Review: Cher at The Theater at MGM National Harbor

Accompanied by a phalanx of golden shield-carrying gladiators, The Goddess of Pop strode onstage last night in a massive afro and shimmering turquoise and silver ensemble that exposed one singular, very buff, perfectly rounded butt cheek. Seventy is the new twenty, if it’s Cher we’re talking about.  Glamorous, fit and fierce, she seized the night with style and purpose, opening to deafening cheers with, “This Is a Woman’s World.”

A two-tiered Moroccan palace with central dome served as backdrop for a myriad of cultural themes as Cher took her fans through an intimate tour of her life before during and after the Sonny Bono years in her latest show, CLASSIC CHER.  Projected above the stage were vintage videos of her childhood interspersed with film clips from her movies and bits from her three CBS variety shows – The Sonny & Cher Comedy Hour, Cher, and the short-lived The Sonny & Cher Show. For fans of the raven-haired beauty this was solid gold.  (Sony’s Get.TV runs the shows on Monday nights).

Cher. Photo courtesy of the Old Town, Alexandria Patch.Just as riveting were snapshots of the clothes she wore – the bejeweled Bob Mackie gowns, the Op Art Mary Quant miniskirts and white go-go boots of the mid-60s, the tie-dyed shirts and bell-bottoms of the psychedelic era – that brought back memories of Cher’s major influence on the pop fashion scene.  There was no mistaking that this show was as much about her spectacular wardrobe as her Grammy Award-winning pop songs, as she took us through the history of the music, costumes,  and wigs from the mid 1960s and throughout the history of her meteoric career.

As the pop diva regaled fans with personal stories about her life and times both on stage and off, she sang duets with Sonny on video of some of their most fondly remembered songs – “The Beat Goes On”, the 1965 hit “All I Really Want to Do” and “I Got You Babe”, the closing number in the pair’s first show and a song she’s been reluctant to sing in the past, fearful she’d break down in tears.

Surrounded by nine dancers, some doubling as acrobats perched high above the stage, Cher made as many as ten costume changes to dovetail with her greatest hits. There were grass-skirted African dancers, a burlesque scene from a Berlin cabaret, Cher in hot pink veils a la Scheherazade, a life-size faux elephant that emerged for the circus-themed “Gypsies, Tramps and Thieves”, and of course, the full-feathered Indian headdress that she wore for the 1973 song, “Half-Breed” which was only her second US solo number.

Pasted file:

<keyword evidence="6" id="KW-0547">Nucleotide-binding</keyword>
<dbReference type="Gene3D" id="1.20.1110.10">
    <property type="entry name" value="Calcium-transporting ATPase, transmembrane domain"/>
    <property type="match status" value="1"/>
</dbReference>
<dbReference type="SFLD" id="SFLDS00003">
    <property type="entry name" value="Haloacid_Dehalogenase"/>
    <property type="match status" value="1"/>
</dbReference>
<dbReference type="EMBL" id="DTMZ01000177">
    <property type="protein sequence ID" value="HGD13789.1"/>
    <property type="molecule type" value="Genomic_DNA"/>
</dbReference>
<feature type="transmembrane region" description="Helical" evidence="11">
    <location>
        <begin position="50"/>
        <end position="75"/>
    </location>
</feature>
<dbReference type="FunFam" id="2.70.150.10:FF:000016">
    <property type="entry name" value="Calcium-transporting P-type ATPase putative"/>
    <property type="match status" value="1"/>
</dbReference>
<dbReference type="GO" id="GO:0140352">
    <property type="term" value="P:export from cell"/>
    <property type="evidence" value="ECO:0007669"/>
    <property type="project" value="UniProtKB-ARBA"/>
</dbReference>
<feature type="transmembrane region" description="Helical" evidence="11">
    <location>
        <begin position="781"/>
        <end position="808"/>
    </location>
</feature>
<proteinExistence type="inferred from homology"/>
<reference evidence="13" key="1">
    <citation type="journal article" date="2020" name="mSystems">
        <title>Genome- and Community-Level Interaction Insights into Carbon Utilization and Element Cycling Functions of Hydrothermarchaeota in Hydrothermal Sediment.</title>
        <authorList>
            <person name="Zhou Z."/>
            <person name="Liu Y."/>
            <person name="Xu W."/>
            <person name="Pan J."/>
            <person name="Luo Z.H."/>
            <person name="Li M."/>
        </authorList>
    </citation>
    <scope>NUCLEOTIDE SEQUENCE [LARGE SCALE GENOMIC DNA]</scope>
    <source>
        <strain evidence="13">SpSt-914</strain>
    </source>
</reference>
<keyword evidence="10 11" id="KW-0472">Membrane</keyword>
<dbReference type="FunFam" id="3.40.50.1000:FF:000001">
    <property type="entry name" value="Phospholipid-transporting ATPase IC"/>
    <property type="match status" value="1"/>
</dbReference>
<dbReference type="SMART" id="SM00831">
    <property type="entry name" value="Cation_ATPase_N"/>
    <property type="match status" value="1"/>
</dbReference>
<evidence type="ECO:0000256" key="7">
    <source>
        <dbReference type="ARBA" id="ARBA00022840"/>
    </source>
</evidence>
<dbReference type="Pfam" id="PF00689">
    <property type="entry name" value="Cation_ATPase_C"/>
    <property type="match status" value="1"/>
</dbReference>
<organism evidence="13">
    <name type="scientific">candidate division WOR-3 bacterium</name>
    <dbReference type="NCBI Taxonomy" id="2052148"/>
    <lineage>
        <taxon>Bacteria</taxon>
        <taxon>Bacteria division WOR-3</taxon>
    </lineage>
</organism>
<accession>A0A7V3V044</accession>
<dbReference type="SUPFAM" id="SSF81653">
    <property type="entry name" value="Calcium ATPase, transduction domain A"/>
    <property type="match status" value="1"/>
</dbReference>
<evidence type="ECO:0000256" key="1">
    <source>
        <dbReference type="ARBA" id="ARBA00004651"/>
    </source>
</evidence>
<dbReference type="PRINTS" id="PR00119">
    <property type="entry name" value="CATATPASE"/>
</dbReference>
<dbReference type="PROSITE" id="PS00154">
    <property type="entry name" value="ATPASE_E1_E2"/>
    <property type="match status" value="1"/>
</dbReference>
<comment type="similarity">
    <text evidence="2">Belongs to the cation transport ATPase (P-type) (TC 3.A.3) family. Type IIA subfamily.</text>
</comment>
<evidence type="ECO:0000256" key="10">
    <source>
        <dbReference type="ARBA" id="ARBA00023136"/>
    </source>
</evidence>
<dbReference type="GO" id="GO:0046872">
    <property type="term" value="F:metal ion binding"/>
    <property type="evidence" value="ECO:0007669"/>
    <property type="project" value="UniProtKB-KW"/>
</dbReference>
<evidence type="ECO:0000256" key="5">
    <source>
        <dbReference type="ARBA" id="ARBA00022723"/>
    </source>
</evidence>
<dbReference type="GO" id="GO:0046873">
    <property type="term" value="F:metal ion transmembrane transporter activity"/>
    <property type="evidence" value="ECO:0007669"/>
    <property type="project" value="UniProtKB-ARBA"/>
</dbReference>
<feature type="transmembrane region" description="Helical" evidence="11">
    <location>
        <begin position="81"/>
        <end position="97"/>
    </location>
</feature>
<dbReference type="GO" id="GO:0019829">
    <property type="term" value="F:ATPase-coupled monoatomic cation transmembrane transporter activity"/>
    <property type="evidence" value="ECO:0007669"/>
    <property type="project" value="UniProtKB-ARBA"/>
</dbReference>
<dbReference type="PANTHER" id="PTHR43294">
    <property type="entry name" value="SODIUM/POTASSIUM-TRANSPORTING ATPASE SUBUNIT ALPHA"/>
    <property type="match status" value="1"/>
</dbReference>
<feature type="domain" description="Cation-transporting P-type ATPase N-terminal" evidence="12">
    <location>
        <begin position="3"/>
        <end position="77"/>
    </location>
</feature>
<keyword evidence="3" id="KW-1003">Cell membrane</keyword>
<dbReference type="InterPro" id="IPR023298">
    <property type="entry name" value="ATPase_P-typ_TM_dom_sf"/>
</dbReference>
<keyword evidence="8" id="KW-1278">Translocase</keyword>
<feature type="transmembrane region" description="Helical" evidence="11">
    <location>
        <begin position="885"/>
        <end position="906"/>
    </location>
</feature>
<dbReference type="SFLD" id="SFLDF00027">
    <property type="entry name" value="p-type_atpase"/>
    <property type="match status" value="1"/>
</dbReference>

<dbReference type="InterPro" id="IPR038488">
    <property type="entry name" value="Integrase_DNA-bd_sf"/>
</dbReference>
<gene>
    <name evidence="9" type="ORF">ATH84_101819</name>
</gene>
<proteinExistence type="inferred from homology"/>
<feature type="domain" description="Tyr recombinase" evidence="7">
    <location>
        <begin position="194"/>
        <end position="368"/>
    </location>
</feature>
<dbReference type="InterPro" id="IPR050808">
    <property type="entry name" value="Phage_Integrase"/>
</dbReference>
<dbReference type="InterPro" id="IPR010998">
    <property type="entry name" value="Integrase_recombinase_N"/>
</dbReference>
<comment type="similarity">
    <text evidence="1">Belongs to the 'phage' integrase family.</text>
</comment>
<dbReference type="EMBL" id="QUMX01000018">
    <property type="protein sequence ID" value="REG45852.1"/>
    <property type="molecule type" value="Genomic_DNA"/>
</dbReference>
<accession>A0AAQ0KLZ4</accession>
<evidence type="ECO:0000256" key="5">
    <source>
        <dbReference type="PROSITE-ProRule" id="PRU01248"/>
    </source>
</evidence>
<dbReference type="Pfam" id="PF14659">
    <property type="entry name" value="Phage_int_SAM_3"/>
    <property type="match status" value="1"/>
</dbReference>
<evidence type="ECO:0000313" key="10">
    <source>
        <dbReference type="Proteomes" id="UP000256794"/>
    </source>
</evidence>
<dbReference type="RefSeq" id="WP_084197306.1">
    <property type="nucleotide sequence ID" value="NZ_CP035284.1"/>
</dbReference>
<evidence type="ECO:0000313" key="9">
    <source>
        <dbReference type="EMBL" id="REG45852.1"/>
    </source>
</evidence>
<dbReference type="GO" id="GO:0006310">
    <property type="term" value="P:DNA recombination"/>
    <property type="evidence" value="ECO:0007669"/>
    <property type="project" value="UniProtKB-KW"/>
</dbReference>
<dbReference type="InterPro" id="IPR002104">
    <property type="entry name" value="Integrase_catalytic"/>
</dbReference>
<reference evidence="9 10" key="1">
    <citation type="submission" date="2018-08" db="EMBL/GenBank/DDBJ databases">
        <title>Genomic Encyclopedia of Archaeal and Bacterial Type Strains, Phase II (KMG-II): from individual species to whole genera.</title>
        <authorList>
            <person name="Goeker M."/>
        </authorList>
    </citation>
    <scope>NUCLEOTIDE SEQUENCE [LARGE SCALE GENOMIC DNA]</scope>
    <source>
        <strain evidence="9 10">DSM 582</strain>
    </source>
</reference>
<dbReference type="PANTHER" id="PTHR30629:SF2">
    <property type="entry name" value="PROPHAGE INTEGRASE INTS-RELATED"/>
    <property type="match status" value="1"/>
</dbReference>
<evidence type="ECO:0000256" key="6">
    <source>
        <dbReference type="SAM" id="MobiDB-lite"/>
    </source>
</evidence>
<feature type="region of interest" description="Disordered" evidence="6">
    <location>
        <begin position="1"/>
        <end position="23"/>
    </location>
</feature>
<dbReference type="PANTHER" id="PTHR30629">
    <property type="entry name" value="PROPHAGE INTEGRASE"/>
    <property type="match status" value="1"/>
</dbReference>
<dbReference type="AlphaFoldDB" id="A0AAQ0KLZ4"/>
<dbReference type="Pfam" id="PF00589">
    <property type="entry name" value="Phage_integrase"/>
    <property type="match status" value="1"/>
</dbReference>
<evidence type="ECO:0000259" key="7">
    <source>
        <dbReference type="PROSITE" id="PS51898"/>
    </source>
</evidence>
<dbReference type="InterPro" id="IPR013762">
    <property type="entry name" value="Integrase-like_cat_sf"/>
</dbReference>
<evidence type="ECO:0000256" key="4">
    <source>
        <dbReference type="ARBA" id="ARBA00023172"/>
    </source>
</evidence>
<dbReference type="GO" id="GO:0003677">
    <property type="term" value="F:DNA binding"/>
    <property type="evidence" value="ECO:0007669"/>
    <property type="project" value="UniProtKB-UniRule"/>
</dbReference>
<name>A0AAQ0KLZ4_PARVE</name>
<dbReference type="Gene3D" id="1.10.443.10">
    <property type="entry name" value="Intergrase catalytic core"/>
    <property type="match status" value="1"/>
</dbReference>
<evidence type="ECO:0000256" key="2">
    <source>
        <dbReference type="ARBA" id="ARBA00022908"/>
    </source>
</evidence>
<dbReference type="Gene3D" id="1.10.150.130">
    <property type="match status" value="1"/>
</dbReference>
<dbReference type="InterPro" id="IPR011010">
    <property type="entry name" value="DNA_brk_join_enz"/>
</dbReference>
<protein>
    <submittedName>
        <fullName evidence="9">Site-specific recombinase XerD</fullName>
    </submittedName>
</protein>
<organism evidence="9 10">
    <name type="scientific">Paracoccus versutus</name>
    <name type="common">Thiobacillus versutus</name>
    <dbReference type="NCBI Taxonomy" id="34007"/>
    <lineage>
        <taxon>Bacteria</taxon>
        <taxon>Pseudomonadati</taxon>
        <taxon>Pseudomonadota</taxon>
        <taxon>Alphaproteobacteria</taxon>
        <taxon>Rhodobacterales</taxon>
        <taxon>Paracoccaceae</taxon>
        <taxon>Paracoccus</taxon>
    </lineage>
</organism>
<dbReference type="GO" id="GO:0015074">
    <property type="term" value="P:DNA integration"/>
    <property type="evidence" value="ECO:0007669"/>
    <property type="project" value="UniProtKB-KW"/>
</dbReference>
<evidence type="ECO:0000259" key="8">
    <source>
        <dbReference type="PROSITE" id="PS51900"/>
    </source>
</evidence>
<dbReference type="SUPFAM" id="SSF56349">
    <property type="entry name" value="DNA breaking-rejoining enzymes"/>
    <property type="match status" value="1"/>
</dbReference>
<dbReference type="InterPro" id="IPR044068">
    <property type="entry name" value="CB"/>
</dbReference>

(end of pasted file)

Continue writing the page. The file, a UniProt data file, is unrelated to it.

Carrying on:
Between snippets of songs, laser lights, Pop Art graphics and video footage, the Oscar-winning actress told of her musical influences – Tito Puente, Hank Williams and ultimately Elvis who above all inspired her to take risks. And isn’t that what this show is all about. Cher, backed by five musicians, proving that the beat does indeed still go on.

Running Time: 90 minutes, with no intermission.

Cher performed on March 20, 2017, at The Theater at MGM Grand National Harbor – 101 MGM National Ave, in Oxon Hill, MD.

Remaining performances are on March 23, 25, and 26, 2017, and she returns on August 31, 2017 and on September 2, 3, 7, 9, and 10, 2017. For tickets and information visit their website.

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Jordan Wright
Jordan Wright is an accomplished writer on food, spirits, travel, and theatre. Her clients include the tony Georgetowner and hip sister publication the Downtowner, the Washington Examiner and San Francisco Examiner, as well as LocalKicks.com, DC Metro Magazine, Washington Life Magazine, Washingtonian Magazine, MDTheatreGuide.com, The Alexandria Times, Hartkeisonline.com, and now DCMetroTheaterArts. Her articles feature restaurant openings, food and wine events, food-oriented film reviews, farmer’s markets, food trends, restaurant reviews, food memories, new food products, hotels, spas, resorts and interviews with the country’s leading chefs – from Jose Andres and Top Chef’s Carla Hall, to CakeLove’s Warren Brown and Top Chef’s Spike Mendelsohn. She has also interviewed famed chef and TV star, Anthony Bourdain, Eric Ripert, cookbook author Joan Nathan, and director Robert Kenner for an in-depth article about his film Food, Inc. Photographs by Wright accompany many of her articles and NBCNews.com has picked up and used several of her stories. Jordan Wright hails from three generations of show business. Her grandmother, Betty Morton, was a Ziegfield Follies girl; her step-grandmother Corinne Griffith, a noted author and silent screen star wrote Hail to the Redskins; her father, Georgie Price, an entertainer and founder of The Lamb’s Club in New York, as well as a CBS radio show host, songwriter and vaudevillian; her sister, Penny Larsen Vine, a theatre critic both on radio and in print for Variety, a former longtime member of the Outer Critics Circle, and a lead performer in countless national touring companies; one brother, Peter Price, appeared in leading roles in over 16 major motion pictures for MGM; while her other brother, Marshall Price performed at Carnegie Hall. Niece, Stephanie Vine, was the final Annie in the original production of Annie on Broadway, and niece, Liz Larsen, has received two Tony nominations and a Helen Hayes award for lead actress in Sunday in the Park with George. Wright sang with Columbia Records in New York and Barclay Records in France. In the sports world her grandfather was the original owner and founder of the Washington Redskins football team. Wright has traveled throughout four continents and currently resides in Old Town Alexandria.